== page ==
The recent death of the notorious Soviet spy George Blake reminded me of a documentary film I made many years ago with Sean Bourke, the Irish man who was responsible for springing Blake from prison.
Bourke had been befriended by Blake when they shared a cell in Wormwood Scrubs. Blake had been a high-ranking officer in MI6 and the information that he passed on to his Soviet handlers had resulted in the deaths of many British agents in eastern Europe.
In 1961 he had been sentenced to 42 years in prison: one year, it was claimed, for every agent who had died as a result of his treachery.
Bourke, meanwhile, was serving a seven-year stretch for sending a home-made bomb to a policeman who he believed had spread rumours that he was a homosexual.
Although he was still a young man, Bourke had already spent most of his life in penal institutions in Ireland and England.
That began when he was just 12 and was sent to the infamous reform school at Daingean in Co Offaly for the crime of stealing a banana.
He told me that the three years he was held in Daingean were "a living hell", and in 2009 the Ryan Commission into Child Abuse concluded that boys sent to the school were regularly subjected to brutal floggings and sexual abuse.
Bourke said that, when he was released from Daingean, he had been given a ticket for the Liverpool boat and advised to leave Ireland.
It wasn't long before he was incarcerated again - this time in an English reformatory.
Bourke had very little formal education, but he struck me as a highly intelligent individual and he was a voracious reader.
While in Wormwood Scrubs, he had founded and edited the prison magazine New Horizon. George Blake began to write for the magazine and they became friends.
Bourke was clearly flattered by the attention that a well-educated and sophisticated man like Blake gave him.
He told me he also believed the Soviet agent had received an excessive sentence - the longest ever imposed by an English court other than life sentences - and so he decided to help him escape from prison.
After his own release from Wormwood Scrubs, Bourke made contact with two supporters of the Campaign for Nuclear Disarmament (CND) who he had met in prison and who had their own ideological reasons for wanting to help Blake escape.
The plan Bourke hatched in 1966 was deceptively simple: during the prison's weekly film show, he threw a homemade rope ladder over the perimeter wall for Blake to climb and one of the CND supporters then drove both of them to a safe house.
After a few months Bourke also arranged for Blake to be driven to East Germany in the false compartment of a camper van. From there, Blake travelled on to Moscow, where Bourke joined him a few weeks later.
Bourke was deeply hurt when it became obvious Blake had no further interest in maintaining their relationship in Moscow and, instead, regarded him as a social embarrassment.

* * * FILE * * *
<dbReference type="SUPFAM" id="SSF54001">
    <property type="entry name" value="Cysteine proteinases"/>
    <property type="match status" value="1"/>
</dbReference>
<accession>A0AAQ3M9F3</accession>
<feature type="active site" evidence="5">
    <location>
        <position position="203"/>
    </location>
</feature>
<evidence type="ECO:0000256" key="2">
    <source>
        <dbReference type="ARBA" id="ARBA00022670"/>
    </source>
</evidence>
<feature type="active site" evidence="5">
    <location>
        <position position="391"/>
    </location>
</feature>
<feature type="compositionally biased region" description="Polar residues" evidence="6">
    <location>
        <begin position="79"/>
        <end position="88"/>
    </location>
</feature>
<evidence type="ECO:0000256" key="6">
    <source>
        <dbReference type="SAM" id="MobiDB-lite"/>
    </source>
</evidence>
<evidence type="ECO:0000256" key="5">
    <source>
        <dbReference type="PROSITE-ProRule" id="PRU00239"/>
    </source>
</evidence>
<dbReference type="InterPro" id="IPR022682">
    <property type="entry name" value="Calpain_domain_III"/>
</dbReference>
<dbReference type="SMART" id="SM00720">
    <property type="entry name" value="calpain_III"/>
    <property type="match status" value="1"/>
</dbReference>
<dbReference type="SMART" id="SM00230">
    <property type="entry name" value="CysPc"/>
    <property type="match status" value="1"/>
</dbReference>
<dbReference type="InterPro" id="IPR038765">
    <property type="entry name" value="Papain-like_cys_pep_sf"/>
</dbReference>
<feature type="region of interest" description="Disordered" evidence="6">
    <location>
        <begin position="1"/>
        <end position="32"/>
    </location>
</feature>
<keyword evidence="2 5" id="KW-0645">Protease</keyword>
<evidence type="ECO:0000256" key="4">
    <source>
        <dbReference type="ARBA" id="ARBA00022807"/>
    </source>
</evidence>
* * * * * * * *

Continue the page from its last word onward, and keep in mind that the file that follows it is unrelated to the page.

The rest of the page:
After a year or so in Russia, Bourke decided to return to Ireland. He went to Limerick, where his family lived - one of his cousins was the actor Richard Harris.
Back in Ireland, Bourke wrote The Springing of George Blake, a vivid account of the escape and its aftermath. It was very well-written, if not totally reliable, and became a best-seller.
Alfred Hitchcock bought the film rights on two separate occasions, but, sadly, the movie was never made.
Following the book's publication, the British authorities launched extradition proceedings, but the Irish Supreme Court ruled that Bourke's actions fell within the political offences exception of Ireland's extradition laws.
Sean Bourke remained in Limerick for the rest of his life. He became a committed supporter of the Democratic Socialist Party, but when I filmed with him he was almost penniless and in the throes of severe alcoholism.
I found him a most likeable and engaging character, though I spent much of my time trying to keep him sober - and not always successfully.
I found, on one occasion, that the innocuous bowl of soup he was eating for lunch had been liberally laced with vodka.
He remained extremely bitter about Blake and said he deeply regretted his role in helping him to escape.
Not long after I filmed with him, in 1982, Bourke died of a heart attack that was probably related to his alcoholism.
Since then, various conspiracy theories about his death have emerged. According to one, this was the long-term effect of poison administered by the KGB soon after he left Moscow.
According to another, he was murdered by the KGB on the orders of Blake, who apparently disliked what Bourke had written about him in his book. Neither of those theories seem plausible.
There is one final twist in this story. The English playwright Simon Grey later wrote a drama about Blake's escape and Bourke's time in Moscow called Cell Mates. The part of Blake was played by Stephen Fry and that of Bourke by the late Rik Mayall.
The production achieved notoriety when Fry disappeared just before the play was about to open in London. It transpired he had bolted to France because of an unfavourable preview notice.
Shortly before Blake died, he expressed some regret for the deaths of the agents he betrayed. But he did not mention Bourke - the man who had organised his escape from a British prison.
Neither did he apologise for his actions as a spy, claiming he had been operating on the side of "good against evil".
After his death, at the age of 98, on Boxing Day, Vladimir Putin expressed his "deep condolences" and praised "Colonel Blake's invaluable role" in "maintaining peace on this planet".